Photo By SpaceWeekly Editor Arthur J. Byrnes
Students in Texas peppered US astronaut John Phillips, KE5DRY, with questions about life in space during two separate Amateur Radio on the International Space Station (ARISS) school group contacts in late June. Youngsters at Hockaday School in Dallas spoke with Phillips June 20, while a group of students at Baylor University’s Mayborn Museum visited with Phillips by radio a week later. One Hockaday student wanted to know about any “cool science experiments” the astronaut might be working on in space.
After 172 days and 268 million miles of deep space stalking, Deep Impact successfully reached out and touched comet Tempel 1. The collision between the coffee table-sized impactor and city-sized comet occurred at 1:52 am EDT.
“What a way to kick off America’s Independence Day,” said Deep Impact project manager Rick Grammier of NASA’s Jet Propulsion Laboratory, Pasadena, Calif. “The challenges of this mission and teamwork that went into making it a success, should make all of us very proud.”
“This mission is truly a smashing success,” said Andy Dantzler, director of NASA’s Solar System Division. “Tomorrow and in the days ahead we will know a lot more about the origins of our solar system.”
The International Space Station Expedition 11 crew of John Phillips, KE5DRY–operating as NA1SS–and Sergei Krikalev, U5MIR–operating as RS0ISS–thrilled a number of ARRL Field Day 2005 operations by handing out contacts from space over the June 25-26 weekend.
Amateur Radio on the International Space Station (ARISS) Ham Radio Project Engineer Kenneth Ransom, N5VHO, reports Phillips was active over the US while Krikalev worked stations in the Americas and elsewhere around the globe–including non field day stations in South Africa and Thailand. Phillips, meanwhile, managed about two dozen Field Day contacts over North America.
The canal city of Venice (Venezia) and the Laguna Veneta are shown here by ESA’s microsatellite Proba.
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NASA researchers recently discovered the largest solid core ever found in an extrasolar planet, and their discovery confirms a planet formation theory.
“For theorists, the discovery of a planet with such a large core is as important as the discovery of the first extrasolar planet around the star 51 Pegasi in 1995,” said Shigeru Ida, theorist from the Tokyo Institute of Technology, Japan.
When a consortium of American, Japanese and Chilean astronomers first looked at this planet, they expected one similar to Jupiter. “None of our models predicted that nature could make a planet like the one we are studying,” said Bun’ei Sato, consortium member and postdoctoral fellow at Okayama Astrophysical Observatory, Japan.
A pioneering X-ray detector developed at NASA’S Goddard Space Flight Center (GSFC) in Greenbelt, Md. will launch on board the new Astro-E2 space observatory.
Astro-E2’s primary instrument is the high-resolution X-ray Spectrometer (XRS), developed jointly by GSFC and the Japan Aerospace Exploration Agency (JAXA) Institute of Space and Astronautical Science (ISAS). The XRS measures the heat created by the individual X-ray photons (light particles) it collects.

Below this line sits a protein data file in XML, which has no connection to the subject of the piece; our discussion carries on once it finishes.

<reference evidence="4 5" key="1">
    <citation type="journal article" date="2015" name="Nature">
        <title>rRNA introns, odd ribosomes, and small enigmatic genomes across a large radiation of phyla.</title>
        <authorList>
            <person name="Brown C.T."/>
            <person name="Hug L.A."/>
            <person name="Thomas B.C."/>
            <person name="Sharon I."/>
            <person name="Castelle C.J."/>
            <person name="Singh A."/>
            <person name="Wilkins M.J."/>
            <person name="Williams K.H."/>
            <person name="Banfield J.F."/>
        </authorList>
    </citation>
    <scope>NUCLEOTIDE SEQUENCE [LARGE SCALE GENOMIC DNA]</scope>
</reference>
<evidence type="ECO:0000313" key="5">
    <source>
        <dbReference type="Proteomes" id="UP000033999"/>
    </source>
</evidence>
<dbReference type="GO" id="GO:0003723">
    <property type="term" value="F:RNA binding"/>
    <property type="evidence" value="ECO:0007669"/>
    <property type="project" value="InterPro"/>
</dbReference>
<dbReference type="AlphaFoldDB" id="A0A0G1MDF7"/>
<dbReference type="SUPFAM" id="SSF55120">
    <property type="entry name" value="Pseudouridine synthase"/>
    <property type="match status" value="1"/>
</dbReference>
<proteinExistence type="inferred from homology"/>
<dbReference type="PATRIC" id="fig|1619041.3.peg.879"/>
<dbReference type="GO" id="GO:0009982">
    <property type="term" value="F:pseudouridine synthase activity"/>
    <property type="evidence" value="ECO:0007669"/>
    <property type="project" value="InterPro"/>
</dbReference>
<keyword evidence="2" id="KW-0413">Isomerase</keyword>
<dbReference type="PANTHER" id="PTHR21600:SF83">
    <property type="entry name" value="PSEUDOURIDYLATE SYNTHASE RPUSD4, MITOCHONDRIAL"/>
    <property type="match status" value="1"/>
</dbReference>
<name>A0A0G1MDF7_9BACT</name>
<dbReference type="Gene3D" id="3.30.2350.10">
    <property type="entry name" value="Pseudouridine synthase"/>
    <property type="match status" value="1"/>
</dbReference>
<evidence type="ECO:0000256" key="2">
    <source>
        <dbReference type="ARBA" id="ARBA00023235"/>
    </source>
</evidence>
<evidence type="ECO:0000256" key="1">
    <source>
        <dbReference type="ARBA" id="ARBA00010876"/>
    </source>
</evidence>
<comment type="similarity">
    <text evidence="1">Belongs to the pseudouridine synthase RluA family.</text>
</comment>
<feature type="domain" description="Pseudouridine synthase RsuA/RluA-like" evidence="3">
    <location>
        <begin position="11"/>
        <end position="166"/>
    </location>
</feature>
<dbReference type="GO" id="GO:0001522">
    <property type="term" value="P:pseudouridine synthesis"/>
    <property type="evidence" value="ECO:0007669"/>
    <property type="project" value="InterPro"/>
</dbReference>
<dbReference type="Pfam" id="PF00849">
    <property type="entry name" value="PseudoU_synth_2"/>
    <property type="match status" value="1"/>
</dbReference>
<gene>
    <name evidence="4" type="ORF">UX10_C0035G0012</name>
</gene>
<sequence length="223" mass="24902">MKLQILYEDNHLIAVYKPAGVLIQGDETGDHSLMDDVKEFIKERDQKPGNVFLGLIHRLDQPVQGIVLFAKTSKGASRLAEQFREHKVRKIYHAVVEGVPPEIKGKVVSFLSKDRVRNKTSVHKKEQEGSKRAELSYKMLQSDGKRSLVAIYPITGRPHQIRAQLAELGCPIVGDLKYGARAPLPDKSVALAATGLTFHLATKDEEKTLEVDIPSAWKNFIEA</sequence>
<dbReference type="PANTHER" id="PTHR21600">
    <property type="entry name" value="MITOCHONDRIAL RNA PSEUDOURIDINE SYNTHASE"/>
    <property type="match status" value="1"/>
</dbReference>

To sense the heat of a single photon, the XRS detector must be cooled to an extremely low temperature, approximately -460 degrees Fahrenheit. The coldest reaches of space are approximately -454 degrees Fahrenheit. This will make the XRS colder than space. Using this new technique, scientists can measure higher X-ray energies with a precision about ten times greater than with previous sensors.
Longueuil, June 30, 2005 – Soon after its launch two years ago by the Canadian Space Agency (CSA), Canada’s “Humble Space Telescope” started making amazing observations-beyond the capacity of any other Earth- or space-based instrument. MOST, our suitcase-sized space telescope orbiting at 820 km, can fix its gaze upon a single star for up to eight weeks at a time. And with its unique combination of steady observation time and precision pointing, MOST can look for subtle variations in stars that are impossible to observe from Earth.
AO-51 satellite appears back on track after software reset:
The AO-51 Command Team says the satellite will remain in V/U FM repeater and FM 9k6 digital, V/U Pacsat Broadcast Protocol BBS (PBP BBS) mode “for a number of days” while the team monitors its operation.
On June 26 Echo experienced a software reset, and, following some analysis, the Command Team reloaded the software.
“I spent a good deal of my holiday time this week and weekend at home in order to download the data and then reload the satellite software to get it back up and running asap,” said the AO-51 Command Team’s Mike Kingery, KE5AZN. He said the AO-51 Software Team reviewed data downloaded from the satellite memory after the reset but found nothing out of the ordinary.
AO-51 went into orbit June 29, 2004
NASA selected 21 space radiation research proposals for funding. Approximately $19 million will be spent on the research to support the Vision for Space Exploration.
The goal of NASA’s Space Radiation Program is to ensure humans can safely live and work in space. Safely means acceptable risks are not exceeded during crews’ lifetime. Acceptable risks include limits on post and multi-mission consequences, such as excess lifetime fatal cancer vulnerability.